Coparcenary is a term used in matters related to Hindu Succession Law. It refers to a person who has the capacity to assume a legal right in his ancestral property by birth. It means ‘unity of title, possession and interest’. It is purely a creation of law; it cannot be created by the act of parties, except by adoption. It is directly derived from the concept and practice of Hindu undivided family.
Copartioners’ means the division of property between co-owners or joint owners or parties of inheritance in a Hindu Joint Family is known as coparceners. They are the person who has a birthright to parental property and also has a right to partition. Coparcenaries including a common ancestor have succession up to four degrees of lineal descent. Copartioner’s means the division of property between co-owners or joint owners or parties of inheritance in a Hindu Joint Family is known as coparceners. They are the person who has a birthright to parental property and also has a right to partition. Coparcenaries including a common ancestor have succession up to four degrees of lineal descent.
- Hindu Law of Inheritance Act, 1929 was the first legislation that stated that three female heirs son’s daughters, granddaughters, and sisters could inherit the ancestral property.
- Hindu Women Right to Property Act, 1937 brought major changes in the customary laws and schools of thought. It focused primarily on the rights of widows and divorces.
- Earlier in Section 6 of the Hindu Succession Act, 1956 in which daughters were not having any right over the property. The doctrine of Survivor ship was applicable which states that sons are the coparceners by birth, but the property maintains the women. Women can only become Karta of the family in certain cases.
- But after the amendment of the Hindu Succession Act, 2005 daughters are considered coparceners by birth. Sons and daughters both have equal rights over the property. The doctrine of Survivor ship is no more valid. And women can become Karta of the family. Even if the father of a daughter died before 2005, she is entitled to an equal share.
- Article 14 of the Constitution of India was given importance and challenged the fundamental principles of Hindu coparcenaries law. Equal rights were given to married and unmarried daughters.
The Mitakshara School
In this school of thought, the law of inheritance was followed according to the principle of propinquity which means in order of nearness of blood relation. The Hindu succession act of 1956 was also based on the same principle. The allocation of the parental property was accorded on the rule of possession by birth which meant that the sons of the family had exclusive right by birth in the property of the joint family while the daughters of the family-owned no such rights. This rule of allocation was known as the doctrine of survivorship.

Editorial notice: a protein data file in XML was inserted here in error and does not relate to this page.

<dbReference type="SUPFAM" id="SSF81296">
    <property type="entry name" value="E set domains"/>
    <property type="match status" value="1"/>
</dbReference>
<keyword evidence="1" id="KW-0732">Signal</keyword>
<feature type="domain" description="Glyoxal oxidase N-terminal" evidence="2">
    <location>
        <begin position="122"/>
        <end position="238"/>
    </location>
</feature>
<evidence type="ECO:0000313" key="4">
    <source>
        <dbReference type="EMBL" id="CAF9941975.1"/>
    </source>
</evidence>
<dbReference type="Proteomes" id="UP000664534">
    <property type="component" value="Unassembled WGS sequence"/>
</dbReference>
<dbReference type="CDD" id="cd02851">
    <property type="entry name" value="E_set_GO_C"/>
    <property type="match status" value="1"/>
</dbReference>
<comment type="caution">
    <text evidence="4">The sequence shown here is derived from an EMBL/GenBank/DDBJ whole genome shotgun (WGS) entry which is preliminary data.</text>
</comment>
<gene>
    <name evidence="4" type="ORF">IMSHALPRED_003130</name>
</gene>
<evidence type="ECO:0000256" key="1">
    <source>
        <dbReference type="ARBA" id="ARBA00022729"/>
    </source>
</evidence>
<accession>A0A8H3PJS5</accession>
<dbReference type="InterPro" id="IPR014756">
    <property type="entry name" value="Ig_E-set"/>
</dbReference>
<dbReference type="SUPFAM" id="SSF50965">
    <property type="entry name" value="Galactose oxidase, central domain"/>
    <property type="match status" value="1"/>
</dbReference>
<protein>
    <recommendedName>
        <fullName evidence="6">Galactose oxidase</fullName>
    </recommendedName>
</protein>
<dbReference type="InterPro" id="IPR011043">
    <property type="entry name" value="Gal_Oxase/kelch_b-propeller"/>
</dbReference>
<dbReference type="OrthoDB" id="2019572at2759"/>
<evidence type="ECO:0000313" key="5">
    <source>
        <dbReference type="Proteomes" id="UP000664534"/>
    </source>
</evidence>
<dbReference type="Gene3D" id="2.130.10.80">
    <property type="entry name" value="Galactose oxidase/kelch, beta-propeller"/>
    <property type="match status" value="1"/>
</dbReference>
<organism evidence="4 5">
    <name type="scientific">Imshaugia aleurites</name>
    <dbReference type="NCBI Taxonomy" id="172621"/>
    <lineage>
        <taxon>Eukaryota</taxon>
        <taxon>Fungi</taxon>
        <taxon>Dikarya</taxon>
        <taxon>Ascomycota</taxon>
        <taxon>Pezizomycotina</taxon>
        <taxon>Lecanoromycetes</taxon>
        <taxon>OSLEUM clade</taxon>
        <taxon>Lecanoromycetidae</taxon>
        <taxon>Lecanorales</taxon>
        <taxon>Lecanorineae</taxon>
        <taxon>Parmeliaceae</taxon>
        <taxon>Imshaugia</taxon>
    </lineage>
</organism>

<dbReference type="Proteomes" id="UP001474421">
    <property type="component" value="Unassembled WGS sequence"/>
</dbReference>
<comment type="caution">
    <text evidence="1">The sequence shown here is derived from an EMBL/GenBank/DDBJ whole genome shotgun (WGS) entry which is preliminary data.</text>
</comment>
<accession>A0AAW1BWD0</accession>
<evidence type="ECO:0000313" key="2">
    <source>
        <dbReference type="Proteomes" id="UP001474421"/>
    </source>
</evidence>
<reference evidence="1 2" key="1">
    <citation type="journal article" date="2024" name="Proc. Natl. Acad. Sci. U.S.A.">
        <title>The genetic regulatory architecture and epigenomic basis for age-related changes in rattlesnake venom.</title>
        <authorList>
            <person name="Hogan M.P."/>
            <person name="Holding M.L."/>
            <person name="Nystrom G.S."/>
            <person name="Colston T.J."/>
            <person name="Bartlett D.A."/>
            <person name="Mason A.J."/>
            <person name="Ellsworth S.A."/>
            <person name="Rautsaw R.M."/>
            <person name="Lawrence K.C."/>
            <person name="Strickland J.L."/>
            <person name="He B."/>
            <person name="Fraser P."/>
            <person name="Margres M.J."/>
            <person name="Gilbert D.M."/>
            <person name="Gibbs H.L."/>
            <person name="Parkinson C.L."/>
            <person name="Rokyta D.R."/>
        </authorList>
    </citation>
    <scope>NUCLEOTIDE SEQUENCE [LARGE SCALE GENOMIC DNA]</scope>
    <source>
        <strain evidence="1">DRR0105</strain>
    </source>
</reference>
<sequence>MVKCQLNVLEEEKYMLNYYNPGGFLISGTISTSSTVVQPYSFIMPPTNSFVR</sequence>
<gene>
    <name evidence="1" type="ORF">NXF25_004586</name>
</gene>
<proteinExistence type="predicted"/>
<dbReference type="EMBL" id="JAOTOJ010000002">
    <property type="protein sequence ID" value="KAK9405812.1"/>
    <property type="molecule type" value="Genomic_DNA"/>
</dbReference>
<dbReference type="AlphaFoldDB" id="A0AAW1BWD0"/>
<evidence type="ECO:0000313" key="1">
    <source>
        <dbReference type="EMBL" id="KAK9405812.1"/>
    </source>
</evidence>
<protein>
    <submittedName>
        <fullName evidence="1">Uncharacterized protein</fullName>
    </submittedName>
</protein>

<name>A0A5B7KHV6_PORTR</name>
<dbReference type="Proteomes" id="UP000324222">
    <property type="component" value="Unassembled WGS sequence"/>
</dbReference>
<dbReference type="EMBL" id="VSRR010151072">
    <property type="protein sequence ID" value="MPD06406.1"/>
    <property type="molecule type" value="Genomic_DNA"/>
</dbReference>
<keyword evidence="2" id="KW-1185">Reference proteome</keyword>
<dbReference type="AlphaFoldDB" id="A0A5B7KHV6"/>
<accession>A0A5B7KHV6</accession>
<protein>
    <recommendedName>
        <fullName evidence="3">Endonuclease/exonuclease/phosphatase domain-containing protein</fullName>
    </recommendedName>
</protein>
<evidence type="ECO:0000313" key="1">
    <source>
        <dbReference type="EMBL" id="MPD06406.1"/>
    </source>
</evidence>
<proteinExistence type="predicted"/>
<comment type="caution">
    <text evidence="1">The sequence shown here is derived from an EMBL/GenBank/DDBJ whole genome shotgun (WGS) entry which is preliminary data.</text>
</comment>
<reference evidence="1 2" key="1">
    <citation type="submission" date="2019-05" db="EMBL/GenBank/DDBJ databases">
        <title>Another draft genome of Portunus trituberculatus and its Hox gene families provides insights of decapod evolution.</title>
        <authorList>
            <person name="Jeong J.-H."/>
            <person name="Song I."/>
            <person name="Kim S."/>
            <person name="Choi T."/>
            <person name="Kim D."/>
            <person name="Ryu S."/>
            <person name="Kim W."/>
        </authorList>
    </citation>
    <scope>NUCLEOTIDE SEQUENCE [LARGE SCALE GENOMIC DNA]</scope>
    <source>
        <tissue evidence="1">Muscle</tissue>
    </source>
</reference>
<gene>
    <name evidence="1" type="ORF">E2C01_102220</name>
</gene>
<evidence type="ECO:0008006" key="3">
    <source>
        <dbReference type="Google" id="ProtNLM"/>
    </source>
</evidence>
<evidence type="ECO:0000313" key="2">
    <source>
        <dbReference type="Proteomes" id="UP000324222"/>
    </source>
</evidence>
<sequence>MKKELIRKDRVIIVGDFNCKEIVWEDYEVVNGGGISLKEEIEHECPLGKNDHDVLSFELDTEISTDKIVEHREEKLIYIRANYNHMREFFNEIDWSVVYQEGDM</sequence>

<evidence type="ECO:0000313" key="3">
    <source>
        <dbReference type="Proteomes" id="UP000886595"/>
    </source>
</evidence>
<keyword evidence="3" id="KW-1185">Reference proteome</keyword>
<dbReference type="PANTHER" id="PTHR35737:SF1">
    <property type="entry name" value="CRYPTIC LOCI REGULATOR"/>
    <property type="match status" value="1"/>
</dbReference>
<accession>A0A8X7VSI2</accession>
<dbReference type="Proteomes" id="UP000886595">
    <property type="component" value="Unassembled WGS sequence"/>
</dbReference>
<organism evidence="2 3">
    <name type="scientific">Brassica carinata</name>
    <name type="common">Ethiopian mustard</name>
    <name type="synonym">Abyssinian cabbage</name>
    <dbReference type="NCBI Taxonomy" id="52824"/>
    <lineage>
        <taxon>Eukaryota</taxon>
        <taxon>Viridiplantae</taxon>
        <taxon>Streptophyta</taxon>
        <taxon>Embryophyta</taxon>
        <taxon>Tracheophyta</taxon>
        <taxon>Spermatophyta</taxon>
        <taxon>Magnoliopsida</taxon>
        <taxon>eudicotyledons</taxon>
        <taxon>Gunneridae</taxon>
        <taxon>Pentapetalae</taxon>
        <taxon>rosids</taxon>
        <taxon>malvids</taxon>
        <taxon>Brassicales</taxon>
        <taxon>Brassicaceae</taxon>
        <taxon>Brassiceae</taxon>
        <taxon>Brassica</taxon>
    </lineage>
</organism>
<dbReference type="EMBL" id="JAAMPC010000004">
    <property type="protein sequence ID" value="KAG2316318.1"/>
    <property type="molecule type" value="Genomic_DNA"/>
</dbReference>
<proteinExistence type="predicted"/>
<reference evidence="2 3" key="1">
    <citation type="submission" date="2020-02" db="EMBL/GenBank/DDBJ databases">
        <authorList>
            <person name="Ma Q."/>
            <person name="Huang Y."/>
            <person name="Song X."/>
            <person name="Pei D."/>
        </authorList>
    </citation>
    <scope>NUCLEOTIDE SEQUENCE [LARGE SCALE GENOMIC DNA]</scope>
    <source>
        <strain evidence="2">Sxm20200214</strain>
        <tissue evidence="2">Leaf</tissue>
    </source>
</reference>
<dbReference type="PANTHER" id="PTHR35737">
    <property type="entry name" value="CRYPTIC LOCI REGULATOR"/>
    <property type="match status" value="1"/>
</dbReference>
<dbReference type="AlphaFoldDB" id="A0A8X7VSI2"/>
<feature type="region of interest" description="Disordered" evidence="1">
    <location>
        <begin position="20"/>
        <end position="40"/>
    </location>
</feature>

The Dayabhaga School
In this school of thought, the law of inheritance was based on the principle of religious reward or spiritual benefit. The right of inheriting the property would lie with the person conferring more spiritual benefit based on the doctrine of oblations. In this school, even females could inherit the property and the sons of the family did not exclusively own birthright to the property. The sons do not acquire any interest by birth in ancestral property but their right arises after the death of the Karta which stands for the ultimate head of the family. The sons acquire property as heirs and not as survivors.
Hindu Succession Act, 1956
The Hindu Succession Act, 1956 was focused upon providing equality as stated by Article 14 of Constitution Of India. The idea of the limited estate as propagated by the Hindu Women’s Right to Property Act was abolished in 1956 by the introduction of this act. This act tried to uplift the position and status of women in society by providing them with the inheritance of share in their father’s property.
Daughters were declared as legal heirs of their fathers and received the rights of inheritance of a share of the separate property owned by the father through the notional partition.
The Hindu Succession Amendment Act, 2005
The Hindu Succession Amendment Act, 2005 was enacted with the aim of expanding the rights of women and daughters of the family and brings them at par with the male members. It followed the suggestions provided by the law commission report. By the way of this amendment the daughters of the family, whether married or unmarried, gained coparcenaries rights with the other entire rights and liabilities equivalent to a son. This now meant that the daughter would also be liable for the debts and losses in addition to property shares and other rights.